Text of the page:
The background image is using Debut Dark from the Subtle Patterns website. There are a lot of fantastic repeating textures you can download for free to improve the quality of your layouts. But moving onto the core structure we need to setup a wrapper container so it will fill naturally in the center content. Also the background should appear white in the content area but not in the full header section.

I have setup a very colorful repeating background gradient on the main navigation menu. Also using a fixed height for the bar we can setup the same fixed value for line-height properties on the list items. This forces all text to be centered vertically within the navbar container. I’ve included a few CSS3 transition properties for handling a more sleek hover state.

Fixing the Hidden Navbar

At the very bottom of our CSS stylesheet you will find all the codes related to our fixed top navigation. The container spans 100% of the page width so that we see the bar appear across the whole screen. But the internal UL object holds all the links centered at the same position as our content. Also the background color is applied using rgba() syntax for alpha-transparency.

Again we can see a fixed height at 80px which is fairly large in comparison to the original. But it does catch your attention and the links are very easy to maneuver. I wanted to keep a similar animation effect using CSS3 transitions on hover. So the links fill in another 30% background which appears darker, but still transparent for the content behind it.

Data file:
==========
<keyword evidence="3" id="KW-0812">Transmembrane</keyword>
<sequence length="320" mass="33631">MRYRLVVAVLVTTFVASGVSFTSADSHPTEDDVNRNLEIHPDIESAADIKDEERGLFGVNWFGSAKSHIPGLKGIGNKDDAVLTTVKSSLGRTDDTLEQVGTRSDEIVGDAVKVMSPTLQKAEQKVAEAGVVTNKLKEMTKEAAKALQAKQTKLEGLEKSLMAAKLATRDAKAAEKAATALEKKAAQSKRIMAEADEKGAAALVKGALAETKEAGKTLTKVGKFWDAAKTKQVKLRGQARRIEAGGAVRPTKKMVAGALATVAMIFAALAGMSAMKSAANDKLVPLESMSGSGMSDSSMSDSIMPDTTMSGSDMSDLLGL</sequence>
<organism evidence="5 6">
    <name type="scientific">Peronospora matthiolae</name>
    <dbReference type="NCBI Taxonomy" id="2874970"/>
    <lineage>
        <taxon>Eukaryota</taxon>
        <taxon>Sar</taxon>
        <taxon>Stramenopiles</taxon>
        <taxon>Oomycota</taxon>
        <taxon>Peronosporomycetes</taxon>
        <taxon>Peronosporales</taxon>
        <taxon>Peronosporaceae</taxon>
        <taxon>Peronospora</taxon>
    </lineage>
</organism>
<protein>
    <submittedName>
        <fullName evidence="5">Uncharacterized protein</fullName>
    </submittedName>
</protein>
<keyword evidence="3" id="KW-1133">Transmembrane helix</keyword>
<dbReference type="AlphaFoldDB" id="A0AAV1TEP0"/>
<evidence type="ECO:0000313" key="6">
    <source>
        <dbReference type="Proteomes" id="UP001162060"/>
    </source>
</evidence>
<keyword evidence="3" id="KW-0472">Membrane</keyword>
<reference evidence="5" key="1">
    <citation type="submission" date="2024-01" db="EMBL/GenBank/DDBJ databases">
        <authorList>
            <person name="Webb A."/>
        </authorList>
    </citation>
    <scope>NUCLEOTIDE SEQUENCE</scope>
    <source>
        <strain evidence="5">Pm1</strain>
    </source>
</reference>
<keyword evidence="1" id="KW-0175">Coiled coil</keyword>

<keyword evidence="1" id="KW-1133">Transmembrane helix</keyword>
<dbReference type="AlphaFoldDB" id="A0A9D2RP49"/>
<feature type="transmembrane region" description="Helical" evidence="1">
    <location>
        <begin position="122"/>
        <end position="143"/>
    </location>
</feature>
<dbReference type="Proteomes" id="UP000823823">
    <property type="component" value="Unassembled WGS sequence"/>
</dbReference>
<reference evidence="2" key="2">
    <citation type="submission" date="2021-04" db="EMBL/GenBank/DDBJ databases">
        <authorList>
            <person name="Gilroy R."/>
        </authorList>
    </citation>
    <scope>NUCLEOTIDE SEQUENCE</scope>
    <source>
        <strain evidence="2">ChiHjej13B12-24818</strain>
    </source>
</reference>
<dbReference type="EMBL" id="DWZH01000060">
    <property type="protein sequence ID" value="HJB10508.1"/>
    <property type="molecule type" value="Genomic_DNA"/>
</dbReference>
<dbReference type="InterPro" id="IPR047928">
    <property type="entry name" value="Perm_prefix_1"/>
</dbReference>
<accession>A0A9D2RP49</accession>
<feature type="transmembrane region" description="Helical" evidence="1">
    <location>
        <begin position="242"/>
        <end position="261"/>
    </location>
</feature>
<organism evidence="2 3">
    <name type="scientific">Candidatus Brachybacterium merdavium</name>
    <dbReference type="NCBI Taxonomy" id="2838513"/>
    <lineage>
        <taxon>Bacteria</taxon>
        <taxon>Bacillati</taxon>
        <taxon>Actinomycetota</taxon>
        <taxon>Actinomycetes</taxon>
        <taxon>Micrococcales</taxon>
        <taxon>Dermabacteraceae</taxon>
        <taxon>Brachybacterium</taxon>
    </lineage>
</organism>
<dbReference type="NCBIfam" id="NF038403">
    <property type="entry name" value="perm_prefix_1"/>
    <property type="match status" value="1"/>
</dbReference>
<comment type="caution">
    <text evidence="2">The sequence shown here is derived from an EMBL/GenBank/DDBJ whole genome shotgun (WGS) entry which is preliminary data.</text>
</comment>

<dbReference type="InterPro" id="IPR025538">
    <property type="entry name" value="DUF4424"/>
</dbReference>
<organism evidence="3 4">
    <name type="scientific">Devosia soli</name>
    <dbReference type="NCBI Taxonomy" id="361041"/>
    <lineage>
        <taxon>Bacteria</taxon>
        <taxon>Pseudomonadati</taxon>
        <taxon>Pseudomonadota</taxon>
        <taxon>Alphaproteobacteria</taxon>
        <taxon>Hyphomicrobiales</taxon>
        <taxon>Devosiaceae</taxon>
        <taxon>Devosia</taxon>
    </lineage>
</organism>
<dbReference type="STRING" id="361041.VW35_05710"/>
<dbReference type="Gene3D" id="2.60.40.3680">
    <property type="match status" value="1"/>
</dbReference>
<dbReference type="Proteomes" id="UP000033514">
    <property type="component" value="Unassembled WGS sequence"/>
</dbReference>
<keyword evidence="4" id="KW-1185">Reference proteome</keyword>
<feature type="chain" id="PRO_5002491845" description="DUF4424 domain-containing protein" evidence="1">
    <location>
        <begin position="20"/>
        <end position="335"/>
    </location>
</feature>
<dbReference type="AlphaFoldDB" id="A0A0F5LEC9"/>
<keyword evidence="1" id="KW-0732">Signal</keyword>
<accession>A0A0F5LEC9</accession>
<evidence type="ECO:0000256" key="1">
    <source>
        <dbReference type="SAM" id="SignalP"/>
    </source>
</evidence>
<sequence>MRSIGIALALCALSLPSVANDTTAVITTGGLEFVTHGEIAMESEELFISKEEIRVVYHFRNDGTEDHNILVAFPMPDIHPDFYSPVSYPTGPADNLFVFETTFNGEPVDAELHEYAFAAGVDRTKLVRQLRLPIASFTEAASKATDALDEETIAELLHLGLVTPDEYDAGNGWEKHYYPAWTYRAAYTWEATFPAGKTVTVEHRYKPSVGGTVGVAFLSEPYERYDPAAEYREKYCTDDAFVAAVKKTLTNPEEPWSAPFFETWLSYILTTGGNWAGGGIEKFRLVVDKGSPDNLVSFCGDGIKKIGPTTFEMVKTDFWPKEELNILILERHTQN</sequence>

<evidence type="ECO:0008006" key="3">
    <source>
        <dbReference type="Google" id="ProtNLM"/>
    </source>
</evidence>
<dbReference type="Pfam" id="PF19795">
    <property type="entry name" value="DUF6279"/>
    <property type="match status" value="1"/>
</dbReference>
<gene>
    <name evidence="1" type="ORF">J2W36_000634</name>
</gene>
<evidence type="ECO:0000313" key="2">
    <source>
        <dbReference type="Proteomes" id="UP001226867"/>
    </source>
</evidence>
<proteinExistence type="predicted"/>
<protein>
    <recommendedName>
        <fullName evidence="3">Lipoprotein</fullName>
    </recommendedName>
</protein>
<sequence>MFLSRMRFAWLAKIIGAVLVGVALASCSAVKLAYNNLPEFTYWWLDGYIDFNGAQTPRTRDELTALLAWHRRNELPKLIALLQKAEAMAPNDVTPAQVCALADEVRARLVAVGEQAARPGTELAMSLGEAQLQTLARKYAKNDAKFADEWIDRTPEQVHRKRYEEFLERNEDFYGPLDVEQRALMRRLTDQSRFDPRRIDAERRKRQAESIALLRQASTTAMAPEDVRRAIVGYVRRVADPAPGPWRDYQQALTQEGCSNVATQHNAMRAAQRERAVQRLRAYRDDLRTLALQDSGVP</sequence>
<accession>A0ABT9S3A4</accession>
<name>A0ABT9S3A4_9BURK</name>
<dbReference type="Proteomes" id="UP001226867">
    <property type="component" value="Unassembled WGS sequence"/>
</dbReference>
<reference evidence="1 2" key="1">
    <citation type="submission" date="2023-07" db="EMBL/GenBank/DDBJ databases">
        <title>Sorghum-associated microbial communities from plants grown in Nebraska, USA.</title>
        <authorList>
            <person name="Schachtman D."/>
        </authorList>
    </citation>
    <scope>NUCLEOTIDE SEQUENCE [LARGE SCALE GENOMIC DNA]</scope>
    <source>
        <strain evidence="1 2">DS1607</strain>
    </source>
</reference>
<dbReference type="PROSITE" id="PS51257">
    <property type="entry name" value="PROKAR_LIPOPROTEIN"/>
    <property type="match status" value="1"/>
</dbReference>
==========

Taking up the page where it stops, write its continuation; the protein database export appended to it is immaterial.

Handling JavaScript Animations

I am looking at the very bottom of our index.html file before the final closing tag. Here I want to add a small bit of JavaScript which will handle the scrolling effects for displaying and hiding the fixed navbar. We can break it down line-by-line for the more complicated stuff.

The typical jQuery call pauses execution for the DOM to finish rendering before running any codes. We can also ignore the first block which uses the line e.preventDefault(); for stopping anchor links from loading. The most important stuff is handled inside the event listener for $(window).on('scroll') which is firing a new function every time the user scrolls up or down.

The variable “scrolltop” contains the value in pixels from the very top of the screen. This will update every time the user scrolls to a new location. Using this value we can check if the user has scrolled beyond 215px and if so, display the hidden navbar. On the other hand if they scroll up at 210px or less then we know the main header navigation bar is coming into view, so we hide the fixed navbar and clear up the screen space.


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Final Thoughts

Although this is a relatively simple effect the code may be confusing if you are unfamiliar with JavaScript. Spend a bit of time going over my snippets to ensure that you understand how we are displaying and hiding the menu. Also feel free to download a copy of my project source code and toy around on your own. If you’d like to drop any questions or comments on this tutorial let us know in the post discussion thread.